The Prairie Style home, made popular by Frank Lloyd Wright, was introduced by Sears in 1918 in the Honor Bilt catalogue. "The Carleton, offered at $5118, was 'a prominent architect's conception of what a twentieth century home should be.' It was most expensive home Sears ever offered." The Aurora below is a scaled down version of the Carleton and cost $2,740.

These two homes did not sell well so Sears didn't offer them again. The higher prices may have been one factor, but both plans required a wider lot size of 75 foot, standard for Chicago was 25 feet.

This added on to Aurora home in Cincinnati, Ohio sold in 2010 for $265,000. It is pictured below.

Photo Courtesy of Senior Life Newspapers

While traveling Route 66 in 2010, we located this 1913 Sears Catalogue home in Chelsea, Oklahoma. It is the Hamilton model and cost $1600 and was the only Sears home west of the Mississippi.

I enjoyed researching Sears Modern Homes and would love to be able to see more than the one we saw in Oklahoma. Maybe we can fit searching for Sears homes into a vacation one day soon. 

There is a lot of information about Sears home on the web. Ebay has catalogues for sale, but most are reproductions so be careful when shopping. Next month my post will be tips on how to tell if your home is a Sears kit home.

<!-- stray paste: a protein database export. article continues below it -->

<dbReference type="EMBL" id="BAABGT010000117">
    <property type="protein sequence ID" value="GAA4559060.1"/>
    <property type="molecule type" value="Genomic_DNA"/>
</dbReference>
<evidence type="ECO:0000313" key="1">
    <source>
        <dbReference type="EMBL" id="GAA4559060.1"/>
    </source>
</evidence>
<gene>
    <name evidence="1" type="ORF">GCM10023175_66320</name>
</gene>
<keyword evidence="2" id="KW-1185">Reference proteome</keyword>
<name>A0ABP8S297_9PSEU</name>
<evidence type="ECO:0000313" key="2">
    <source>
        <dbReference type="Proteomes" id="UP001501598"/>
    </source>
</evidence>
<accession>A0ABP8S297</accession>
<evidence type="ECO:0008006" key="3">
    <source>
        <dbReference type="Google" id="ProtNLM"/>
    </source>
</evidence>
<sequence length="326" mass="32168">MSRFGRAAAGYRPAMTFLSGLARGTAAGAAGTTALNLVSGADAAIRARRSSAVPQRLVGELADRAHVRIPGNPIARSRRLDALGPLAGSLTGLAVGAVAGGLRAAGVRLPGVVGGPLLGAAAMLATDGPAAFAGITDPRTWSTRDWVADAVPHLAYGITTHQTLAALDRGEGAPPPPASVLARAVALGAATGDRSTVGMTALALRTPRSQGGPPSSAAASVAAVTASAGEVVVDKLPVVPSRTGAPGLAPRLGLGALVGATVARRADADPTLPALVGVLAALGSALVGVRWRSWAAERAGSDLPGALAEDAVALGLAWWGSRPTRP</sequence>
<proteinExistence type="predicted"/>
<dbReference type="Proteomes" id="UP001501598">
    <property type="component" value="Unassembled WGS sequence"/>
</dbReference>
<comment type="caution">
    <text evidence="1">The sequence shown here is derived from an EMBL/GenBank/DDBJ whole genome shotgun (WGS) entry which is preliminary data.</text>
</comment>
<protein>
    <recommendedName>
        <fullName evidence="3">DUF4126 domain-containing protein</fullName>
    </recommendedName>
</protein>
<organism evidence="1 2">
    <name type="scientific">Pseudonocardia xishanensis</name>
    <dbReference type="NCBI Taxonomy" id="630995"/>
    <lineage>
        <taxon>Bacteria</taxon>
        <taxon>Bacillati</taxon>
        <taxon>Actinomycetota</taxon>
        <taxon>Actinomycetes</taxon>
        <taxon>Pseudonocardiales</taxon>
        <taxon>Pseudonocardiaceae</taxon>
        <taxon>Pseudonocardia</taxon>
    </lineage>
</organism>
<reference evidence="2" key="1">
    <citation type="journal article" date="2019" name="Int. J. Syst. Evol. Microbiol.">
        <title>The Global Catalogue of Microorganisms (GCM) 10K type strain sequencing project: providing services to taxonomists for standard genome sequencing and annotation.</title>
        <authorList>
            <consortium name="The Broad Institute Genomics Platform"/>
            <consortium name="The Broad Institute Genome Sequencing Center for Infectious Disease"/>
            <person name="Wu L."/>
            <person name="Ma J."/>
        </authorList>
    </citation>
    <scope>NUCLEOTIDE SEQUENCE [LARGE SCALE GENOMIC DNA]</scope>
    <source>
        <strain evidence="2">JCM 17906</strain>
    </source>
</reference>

Happy Reading and Writing!


  1. Linda, I thoroughly enjoyed your post on catalog homes. When I think catalog, I immediately go to the Jim Walters Homes we had in Texas. It's hard to imagine building mansions from a catalog isn't it?
    In my new book, the heroine is rehabbing a Galveston catalog mansion. I loved researching this.

  2. Hi Carra. They are fascinating, aren't they. A style for everyone. Looking forward to your book set in Galveston!

  3. I couldn't wait for this post. This topic is endlessly fascinating for those of us who love old homes, even though we don't want to live in one. I've heard about these most of my life, but never knew where to find one to look at. However, the "Modern" home style is very familiar, as I believe it was at least imitated endlessly.
    The big modern one that didn't sell. Yes, of course, the size of the lot would be a detriment, but I wonder, too, if the "too modern" look did not appeal to the general population. Even I do not care for the "modern" look to homes. I always prefer something more homey and cozy.
    And that brings me to one of my dislikes--so many new homes today had such an "open" look, that one room runs into another...fewer walls...with extremely high ceilings.(I watch a lot of House Hunters on HGTV.)
    Thanks, Linda. This is a wonderful post.

    1. I like both, Celia, the traditional and the modern. Actually, I have a problem because I like them all; however, I do like my privacy so guess that would limit my choices. We lived in a home once where the master bedroom was a big lot upstairs. Not ideal and it was hot. I love to watch anything about home buying but don't watch much television anymore. Thanks for your comment.